When I started helping out with Crosswords, JRB taught me a valuable lesson: before implementing a non-trivial feature, or doing a non-trivial change, one should first write a document with the design of the feature. It doesn't have to be anything formal; just an explanation of where you are coming from, the point to which you want to get, and a little technical detail if appropriate. You can then discuss the feature based on the document itself before going down the rabbit hole of actually implementing it.
Over time, these little documents form a high-level technical overview of the thing you are building; a sort of development history with less irrelevant detail than commit logs.
You can see examples of these little documents in the repository for Crosswords.
I started to do this for the things I wanted to implement in Crosswords, but then in librsvg as well and later in at-spi2-core, too. Normally I keep unpublished documents with lots of personal notes on things I want to implement; JRB's tip gave me an excuse to actually make them readable and publish them.
While I was documenting the initial CI for at-spi2-core, and while looking for resources on code coverage setups, I ran into the Firefox Source Tree Documentation and also the Guide to Rustc Development. Both have tours of sections of their respective code bases, they document development procedures — that sort of thing. Perfect!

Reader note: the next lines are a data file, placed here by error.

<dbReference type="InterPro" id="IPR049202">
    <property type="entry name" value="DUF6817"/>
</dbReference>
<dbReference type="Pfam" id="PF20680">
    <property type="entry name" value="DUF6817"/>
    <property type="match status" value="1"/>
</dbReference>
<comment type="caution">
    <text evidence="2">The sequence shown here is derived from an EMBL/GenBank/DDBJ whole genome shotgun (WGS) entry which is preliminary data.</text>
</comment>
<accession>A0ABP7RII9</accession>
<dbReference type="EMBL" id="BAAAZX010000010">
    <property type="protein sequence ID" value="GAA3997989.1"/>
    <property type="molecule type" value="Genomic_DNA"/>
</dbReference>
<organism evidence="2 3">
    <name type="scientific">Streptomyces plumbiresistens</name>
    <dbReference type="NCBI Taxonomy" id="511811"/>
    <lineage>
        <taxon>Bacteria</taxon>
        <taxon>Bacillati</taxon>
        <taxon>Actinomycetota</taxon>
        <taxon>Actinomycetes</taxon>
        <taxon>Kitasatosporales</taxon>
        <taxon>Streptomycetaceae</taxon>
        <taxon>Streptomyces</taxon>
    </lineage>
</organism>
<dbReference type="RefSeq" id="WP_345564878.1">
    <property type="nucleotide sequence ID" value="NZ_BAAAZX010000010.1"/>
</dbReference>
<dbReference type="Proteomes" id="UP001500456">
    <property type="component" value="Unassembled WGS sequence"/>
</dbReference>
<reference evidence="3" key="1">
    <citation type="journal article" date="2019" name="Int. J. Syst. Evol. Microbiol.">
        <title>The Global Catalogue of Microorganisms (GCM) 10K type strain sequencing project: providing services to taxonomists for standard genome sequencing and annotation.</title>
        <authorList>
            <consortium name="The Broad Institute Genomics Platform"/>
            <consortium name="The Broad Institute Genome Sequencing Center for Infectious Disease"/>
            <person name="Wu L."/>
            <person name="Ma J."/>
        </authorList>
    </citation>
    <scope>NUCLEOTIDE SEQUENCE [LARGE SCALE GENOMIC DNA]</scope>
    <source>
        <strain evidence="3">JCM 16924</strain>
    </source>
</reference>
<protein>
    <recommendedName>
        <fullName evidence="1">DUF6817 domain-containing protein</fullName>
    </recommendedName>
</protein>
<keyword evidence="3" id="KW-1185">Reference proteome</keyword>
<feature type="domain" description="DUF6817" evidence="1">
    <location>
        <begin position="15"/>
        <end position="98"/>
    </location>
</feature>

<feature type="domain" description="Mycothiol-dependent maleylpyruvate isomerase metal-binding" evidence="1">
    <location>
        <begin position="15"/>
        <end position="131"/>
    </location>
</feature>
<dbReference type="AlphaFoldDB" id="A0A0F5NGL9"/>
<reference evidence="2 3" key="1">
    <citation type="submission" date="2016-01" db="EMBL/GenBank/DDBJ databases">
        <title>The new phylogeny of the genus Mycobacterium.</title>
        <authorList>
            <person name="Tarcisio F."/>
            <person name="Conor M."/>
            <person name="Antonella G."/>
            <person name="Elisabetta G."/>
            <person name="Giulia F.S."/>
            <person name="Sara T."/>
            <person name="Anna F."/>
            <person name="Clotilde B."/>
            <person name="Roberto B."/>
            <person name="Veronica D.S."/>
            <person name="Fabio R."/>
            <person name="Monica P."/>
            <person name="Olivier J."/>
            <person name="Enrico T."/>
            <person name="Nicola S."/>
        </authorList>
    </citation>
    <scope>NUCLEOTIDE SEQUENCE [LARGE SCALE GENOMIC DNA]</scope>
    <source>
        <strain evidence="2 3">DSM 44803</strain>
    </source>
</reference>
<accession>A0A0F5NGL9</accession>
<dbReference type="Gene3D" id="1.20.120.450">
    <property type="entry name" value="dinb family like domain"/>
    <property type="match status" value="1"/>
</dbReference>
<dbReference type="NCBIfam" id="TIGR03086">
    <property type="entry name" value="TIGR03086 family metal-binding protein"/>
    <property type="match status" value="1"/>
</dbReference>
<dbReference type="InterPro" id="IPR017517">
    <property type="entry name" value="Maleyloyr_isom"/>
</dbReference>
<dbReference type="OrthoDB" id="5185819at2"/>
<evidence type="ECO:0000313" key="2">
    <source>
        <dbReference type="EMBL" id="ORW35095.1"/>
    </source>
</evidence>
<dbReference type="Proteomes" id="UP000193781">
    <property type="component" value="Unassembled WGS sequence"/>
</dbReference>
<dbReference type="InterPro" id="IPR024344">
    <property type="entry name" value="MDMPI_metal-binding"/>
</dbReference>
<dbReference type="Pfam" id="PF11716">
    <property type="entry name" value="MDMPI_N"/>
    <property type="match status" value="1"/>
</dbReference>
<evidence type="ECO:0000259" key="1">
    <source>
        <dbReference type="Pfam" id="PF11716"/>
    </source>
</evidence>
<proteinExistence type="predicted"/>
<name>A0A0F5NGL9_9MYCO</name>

May I present to you:
Both documents are generated from text files in their respective repositories. The rendered documents get published from the CI pipeline, at the same time as the API reference guides. Hopefully the documents can be kept up to date right there as one works on the code, instead of being written once and then rotting in a wiki.
This is already yielding fruit. My Outreachy intern for the December 2022 round was able to get started with librsvg's development and I didn't even have to tell them how to get started, because the development guide has a section on setting up a development environment. The Outreachy project for performance tracking in librsvg is also detailed there. The guide for at-spi2-core gives me a place to link to obscure knowledge, as well as to keep reference material for ourselves.
Technical details: both documents are in reStructuredText, and processed with Sphinx, as that seemed well-maintained enough. Using something like mdbook would also work fine.
I am not as comfortable with reStructuredText and Sphinx as I am with Markdown, so if anyone has tips for how to make the docs look prettier (in particular, the table of contents in at-spi2-core's guide is terrible), I'd appreciate your comments!
I also have to actually go and turn the Crosswords documents into a book.
(Remember Code Hospitality? Yeah, exactly that.)